Building a Commander deck from scratch is no mean feat, but only a few years ago it was even harder. When I first got into the format, the pre-cons didn’t exist, articles were few and far between, and deck building advice sparse to say the least. Indeed, it was a difficult time for anyone new to the format with the desire to make something of their own. Luckily, it is much easier now thanks to the format’s popularity explosion and the appearance of great websites like EDHREC. That being said, even with all these resources, deck building still comes down to you navigating your way to a 99 card deck, which is always a daunting task for rookies and veterans alike, given the massive arsenal of cards we have available to us.
Welcome to Pure//Simple, a series focused on taking some of the mystery out of card choices, using the great tools EDHREC has to offer. My name is Jeremy Podczerwinski, and I am a data analyst by day, Commander player by night. I first became involved in the format around 8 years ago and recently started running a Commander league at an LGS in my hometown of Chicago (with a sweet wrestling-inspired title belt to boot). After struggling to build my first Commander deck in 2009, I made it my mission to ensure that others have an easier time building theirs.
Many Commander decks start the same way: pick the Commander and hopefully build a deck of cards that either synergize with what that Commander does best or advances your overall strategy it in some way. In the past, that might involve long hours pouring through forum posts or searching card databases. Nowadays, you can just find that legendary creature on EDHREC get a clear picture of what people are packing into their decks. However, it isn’t always so simple. Of course, some Commanders have a preferred build that most players flock towards, but that’s not always the case. In fact, there are quite a few Commanders that don’t have a single design and finding your deck can be tricky. Luckily, EDHREC has your back.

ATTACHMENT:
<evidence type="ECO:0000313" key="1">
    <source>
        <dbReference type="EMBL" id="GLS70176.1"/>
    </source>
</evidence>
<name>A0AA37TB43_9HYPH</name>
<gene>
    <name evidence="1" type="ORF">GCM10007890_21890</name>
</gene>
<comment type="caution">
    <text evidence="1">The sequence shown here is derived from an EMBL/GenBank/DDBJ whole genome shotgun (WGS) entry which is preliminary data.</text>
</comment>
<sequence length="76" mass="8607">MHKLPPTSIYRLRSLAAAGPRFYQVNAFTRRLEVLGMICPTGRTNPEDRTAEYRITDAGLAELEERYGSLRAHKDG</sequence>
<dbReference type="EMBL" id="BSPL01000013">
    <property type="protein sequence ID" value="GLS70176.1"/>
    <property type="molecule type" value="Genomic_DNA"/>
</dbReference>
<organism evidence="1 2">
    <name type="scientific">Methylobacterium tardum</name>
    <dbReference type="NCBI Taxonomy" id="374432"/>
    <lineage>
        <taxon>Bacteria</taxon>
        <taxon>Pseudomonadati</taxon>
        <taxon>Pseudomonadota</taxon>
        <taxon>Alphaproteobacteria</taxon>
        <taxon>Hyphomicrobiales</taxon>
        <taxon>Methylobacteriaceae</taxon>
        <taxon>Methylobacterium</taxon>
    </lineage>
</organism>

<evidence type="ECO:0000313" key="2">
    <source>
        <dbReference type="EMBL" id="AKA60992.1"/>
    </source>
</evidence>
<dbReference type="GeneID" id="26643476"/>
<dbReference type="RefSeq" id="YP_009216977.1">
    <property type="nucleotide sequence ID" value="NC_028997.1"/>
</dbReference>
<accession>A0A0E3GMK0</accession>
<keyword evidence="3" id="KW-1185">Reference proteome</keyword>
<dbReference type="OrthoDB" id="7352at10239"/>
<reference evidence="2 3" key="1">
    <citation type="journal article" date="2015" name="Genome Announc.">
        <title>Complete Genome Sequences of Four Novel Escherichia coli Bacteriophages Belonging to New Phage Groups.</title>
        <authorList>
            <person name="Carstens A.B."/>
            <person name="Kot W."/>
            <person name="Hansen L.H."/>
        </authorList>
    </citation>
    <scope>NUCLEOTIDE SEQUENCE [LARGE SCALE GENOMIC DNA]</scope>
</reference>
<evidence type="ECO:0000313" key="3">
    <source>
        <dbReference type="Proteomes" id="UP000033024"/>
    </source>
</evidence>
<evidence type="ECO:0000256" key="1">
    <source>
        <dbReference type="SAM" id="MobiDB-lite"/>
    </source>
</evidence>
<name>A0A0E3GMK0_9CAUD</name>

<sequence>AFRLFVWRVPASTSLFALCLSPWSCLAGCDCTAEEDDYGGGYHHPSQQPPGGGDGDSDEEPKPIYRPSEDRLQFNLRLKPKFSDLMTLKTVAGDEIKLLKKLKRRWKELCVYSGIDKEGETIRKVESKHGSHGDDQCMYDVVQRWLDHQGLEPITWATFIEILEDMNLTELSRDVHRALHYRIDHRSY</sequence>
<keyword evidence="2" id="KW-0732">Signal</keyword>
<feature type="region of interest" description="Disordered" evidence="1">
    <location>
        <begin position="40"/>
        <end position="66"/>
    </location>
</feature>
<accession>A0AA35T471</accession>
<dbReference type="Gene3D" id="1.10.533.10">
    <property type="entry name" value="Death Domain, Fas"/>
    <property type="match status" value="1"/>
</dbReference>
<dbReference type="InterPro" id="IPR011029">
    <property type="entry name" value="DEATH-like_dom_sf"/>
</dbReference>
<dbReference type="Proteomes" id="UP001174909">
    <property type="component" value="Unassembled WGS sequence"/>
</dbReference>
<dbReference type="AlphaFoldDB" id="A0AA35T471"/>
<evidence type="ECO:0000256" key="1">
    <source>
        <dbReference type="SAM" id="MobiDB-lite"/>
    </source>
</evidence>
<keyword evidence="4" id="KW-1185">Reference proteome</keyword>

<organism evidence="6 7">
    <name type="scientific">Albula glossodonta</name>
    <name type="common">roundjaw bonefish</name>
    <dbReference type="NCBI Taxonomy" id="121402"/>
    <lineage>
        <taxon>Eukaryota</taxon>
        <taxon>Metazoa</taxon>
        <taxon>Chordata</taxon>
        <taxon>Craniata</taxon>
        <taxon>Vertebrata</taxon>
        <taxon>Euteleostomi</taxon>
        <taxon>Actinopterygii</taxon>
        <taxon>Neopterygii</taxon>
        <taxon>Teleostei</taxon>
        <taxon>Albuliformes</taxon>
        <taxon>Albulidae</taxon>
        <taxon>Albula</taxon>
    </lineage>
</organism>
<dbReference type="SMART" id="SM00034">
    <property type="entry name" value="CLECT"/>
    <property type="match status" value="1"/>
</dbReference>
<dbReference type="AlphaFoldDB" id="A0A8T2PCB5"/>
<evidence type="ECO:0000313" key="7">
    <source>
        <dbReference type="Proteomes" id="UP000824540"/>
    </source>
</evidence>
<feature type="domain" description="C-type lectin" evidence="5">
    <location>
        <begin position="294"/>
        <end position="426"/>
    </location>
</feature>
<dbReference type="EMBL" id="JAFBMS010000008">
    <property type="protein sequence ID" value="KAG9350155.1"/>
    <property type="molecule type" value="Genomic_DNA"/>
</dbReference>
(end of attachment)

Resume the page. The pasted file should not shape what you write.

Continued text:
One Commander mantra I love is “There is more than one way to build a deck.” Commander isn’t a format that is supposed to be “solved”. That is, it’s best when players don’t try to build the most efficient combo decks with no regard to the spirit of the format. Deck should be built around your Commander, and if not, at least around a theme in your Commander’s colors.